The body is self-healing not just on the physical, but also on the mental and emotional level. Our body does not care if it is a paper cut, a broken bone, a new kidney, or emotional trauma. The body only knows that healing is required. But by focusing on what happened, and reliving the story over and over, we hinder our body from doing its job. It would essentially be the same as ripping off the scab of the paper cut and forcing it to bleed continuously. So, in order to heal after a dramatic loss or life change, we have to shift our focus away from the story so that our body can do its job — heal.

The third thing we need in order to heal after a dramatic loss or life change is to understand that however we feel at any given time is ok. All too often we resent, fear, or suppress our negative emotions because we don’t like how they make us feel, and understandably so. However, as difficult as it may be to allow our emotions to be what they are and lean into them, it is important that we do because every negative emotion holds a clue toward what needs healing within us. We just have to understand its message. Let me give you an example from my own healing journey:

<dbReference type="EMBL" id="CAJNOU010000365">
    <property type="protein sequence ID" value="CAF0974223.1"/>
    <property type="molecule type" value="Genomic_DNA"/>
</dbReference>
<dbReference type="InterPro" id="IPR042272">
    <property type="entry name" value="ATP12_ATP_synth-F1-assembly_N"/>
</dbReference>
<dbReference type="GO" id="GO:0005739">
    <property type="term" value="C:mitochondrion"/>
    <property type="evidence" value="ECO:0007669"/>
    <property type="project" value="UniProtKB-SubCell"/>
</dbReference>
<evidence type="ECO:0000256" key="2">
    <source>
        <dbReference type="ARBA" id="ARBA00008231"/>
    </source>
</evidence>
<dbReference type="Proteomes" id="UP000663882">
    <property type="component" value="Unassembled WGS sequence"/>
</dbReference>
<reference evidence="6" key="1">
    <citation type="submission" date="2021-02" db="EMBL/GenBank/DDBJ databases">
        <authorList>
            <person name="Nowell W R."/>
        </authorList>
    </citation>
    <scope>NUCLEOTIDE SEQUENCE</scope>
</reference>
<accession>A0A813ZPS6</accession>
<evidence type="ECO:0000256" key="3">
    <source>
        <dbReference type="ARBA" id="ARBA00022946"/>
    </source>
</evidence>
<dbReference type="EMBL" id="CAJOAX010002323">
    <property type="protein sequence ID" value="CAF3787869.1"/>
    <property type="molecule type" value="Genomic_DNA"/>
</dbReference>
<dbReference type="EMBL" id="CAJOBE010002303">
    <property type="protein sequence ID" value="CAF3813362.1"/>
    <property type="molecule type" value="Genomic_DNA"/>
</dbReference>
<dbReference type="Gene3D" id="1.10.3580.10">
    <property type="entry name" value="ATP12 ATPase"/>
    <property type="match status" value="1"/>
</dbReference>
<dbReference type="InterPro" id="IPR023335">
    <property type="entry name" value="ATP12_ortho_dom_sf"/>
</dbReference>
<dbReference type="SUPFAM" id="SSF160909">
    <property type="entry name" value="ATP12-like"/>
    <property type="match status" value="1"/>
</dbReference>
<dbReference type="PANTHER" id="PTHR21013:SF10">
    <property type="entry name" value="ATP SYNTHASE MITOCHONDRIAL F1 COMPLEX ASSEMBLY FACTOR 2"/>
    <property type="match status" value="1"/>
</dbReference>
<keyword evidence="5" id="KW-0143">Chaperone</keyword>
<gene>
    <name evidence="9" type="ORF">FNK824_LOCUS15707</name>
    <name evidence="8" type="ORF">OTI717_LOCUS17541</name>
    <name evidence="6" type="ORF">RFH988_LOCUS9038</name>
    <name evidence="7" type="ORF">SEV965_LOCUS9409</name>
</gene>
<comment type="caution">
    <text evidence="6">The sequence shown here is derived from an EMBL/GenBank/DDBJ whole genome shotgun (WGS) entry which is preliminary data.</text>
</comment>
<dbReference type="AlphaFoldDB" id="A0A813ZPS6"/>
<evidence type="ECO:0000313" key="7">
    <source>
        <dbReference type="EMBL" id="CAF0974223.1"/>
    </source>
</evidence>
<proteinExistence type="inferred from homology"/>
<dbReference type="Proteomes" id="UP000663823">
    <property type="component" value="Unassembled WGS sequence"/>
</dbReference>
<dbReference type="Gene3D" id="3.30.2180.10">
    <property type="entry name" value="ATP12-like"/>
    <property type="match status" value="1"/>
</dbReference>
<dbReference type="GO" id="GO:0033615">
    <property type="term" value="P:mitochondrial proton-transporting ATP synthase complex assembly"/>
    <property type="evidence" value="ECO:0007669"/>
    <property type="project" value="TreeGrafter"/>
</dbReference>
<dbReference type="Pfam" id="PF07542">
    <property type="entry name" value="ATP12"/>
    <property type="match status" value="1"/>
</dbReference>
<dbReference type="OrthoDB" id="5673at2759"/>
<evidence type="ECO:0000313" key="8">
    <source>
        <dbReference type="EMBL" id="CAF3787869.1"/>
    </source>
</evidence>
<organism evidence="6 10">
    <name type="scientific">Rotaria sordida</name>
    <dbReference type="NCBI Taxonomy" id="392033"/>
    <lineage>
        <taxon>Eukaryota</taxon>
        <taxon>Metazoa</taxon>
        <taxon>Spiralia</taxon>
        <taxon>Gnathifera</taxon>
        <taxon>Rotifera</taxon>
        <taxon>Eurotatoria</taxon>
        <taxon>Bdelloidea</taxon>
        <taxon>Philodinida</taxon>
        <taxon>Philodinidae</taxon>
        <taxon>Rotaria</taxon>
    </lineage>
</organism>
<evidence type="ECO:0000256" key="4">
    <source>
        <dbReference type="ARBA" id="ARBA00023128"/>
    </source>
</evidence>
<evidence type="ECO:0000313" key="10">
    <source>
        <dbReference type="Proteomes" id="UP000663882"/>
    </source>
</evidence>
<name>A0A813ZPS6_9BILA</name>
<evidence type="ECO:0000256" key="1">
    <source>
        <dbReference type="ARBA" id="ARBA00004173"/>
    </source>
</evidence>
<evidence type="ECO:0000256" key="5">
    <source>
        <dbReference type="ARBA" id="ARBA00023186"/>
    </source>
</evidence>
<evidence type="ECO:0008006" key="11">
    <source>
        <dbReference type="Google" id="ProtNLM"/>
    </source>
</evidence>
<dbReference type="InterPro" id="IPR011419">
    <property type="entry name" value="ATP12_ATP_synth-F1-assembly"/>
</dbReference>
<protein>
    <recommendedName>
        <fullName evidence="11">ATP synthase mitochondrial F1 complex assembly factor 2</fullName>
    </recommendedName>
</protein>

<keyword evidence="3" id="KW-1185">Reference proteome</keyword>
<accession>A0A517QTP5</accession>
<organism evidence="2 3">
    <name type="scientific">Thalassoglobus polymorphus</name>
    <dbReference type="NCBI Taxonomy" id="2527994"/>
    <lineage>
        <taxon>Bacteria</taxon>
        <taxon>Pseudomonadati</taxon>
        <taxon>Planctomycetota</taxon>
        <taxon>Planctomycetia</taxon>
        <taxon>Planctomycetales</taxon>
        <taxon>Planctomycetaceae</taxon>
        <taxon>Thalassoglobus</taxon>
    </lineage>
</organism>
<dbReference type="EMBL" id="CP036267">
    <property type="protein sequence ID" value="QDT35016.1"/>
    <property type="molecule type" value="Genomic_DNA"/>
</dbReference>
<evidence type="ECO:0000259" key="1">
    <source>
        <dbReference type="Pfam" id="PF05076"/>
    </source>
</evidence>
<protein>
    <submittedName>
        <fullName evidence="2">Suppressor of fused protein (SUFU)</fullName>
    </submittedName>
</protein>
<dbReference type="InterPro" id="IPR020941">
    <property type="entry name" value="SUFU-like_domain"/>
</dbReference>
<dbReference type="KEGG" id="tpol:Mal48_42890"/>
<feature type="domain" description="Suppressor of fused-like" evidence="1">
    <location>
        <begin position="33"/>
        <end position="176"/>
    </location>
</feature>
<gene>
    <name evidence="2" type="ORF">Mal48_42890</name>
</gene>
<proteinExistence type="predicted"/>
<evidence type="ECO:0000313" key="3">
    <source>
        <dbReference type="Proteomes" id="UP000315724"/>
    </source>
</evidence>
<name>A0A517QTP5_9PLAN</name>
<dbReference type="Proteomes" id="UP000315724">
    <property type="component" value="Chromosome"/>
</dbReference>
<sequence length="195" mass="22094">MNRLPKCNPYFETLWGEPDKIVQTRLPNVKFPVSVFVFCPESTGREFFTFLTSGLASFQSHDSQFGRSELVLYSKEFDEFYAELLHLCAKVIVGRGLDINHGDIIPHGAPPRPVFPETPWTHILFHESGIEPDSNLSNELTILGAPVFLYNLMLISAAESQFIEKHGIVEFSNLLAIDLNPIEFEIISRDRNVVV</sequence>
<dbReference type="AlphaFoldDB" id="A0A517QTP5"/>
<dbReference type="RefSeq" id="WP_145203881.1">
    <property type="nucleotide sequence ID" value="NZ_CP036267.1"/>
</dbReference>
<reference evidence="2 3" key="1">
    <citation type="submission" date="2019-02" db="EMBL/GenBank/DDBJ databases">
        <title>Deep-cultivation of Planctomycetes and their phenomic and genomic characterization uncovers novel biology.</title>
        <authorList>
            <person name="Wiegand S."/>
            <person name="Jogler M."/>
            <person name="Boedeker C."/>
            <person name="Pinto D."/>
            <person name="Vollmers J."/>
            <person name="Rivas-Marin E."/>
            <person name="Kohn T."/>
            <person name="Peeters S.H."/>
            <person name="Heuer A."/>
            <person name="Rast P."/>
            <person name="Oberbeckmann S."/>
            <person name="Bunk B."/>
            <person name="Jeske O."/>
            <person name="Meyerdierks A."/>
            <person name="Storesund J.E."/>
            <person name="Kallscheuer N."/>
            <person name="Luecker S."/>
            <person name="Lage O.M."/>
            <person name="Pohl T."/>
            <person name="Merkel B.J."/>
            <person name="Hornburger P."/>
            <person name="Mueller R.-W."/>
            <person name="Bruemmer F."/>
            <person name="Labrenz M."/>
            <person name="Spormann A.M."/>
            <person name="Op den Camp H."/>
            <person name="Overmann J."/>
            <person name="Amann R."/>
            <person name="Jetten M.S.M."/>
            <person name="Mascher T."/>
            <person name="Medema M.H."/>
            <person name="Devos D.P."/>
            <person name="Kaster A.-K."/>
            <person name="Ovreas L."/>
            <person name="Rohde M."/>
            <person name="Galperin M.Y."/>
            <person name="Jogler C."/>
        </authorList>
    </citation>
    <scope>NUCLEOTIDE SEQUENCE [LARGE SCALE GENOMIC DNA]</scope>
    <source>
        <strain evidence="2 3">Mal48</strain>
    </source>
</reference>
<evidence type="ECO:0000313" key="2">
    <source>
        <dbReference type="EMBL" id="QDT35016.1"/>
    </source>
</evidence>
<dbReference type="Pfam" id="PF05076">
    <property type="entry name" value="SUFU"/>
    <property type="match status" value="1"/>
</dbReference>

When my husband and I got married in 2004, I had my little cousins as bridesmaids. They were, I believe four and six years old at that time. Since then I had moved to Canada and hadn’t seen them for years until a good ten years later, when I flew home to a family reunion. My little cousins had grown into beautiful young women. I took one look at them and felt so much resentment and anger toward them. It hit me out of the blue. I had no idea why I had suddenly felt this way. I knew that I had experienced similar emotions before when I passed other women, but I never gave my reaction much thought until that day. There was just no reason why I should feel this way toward people that I loved. I felt ashamed and guilt ridden for feeling like this. My cousins had done nothing to deserve this emotional attack.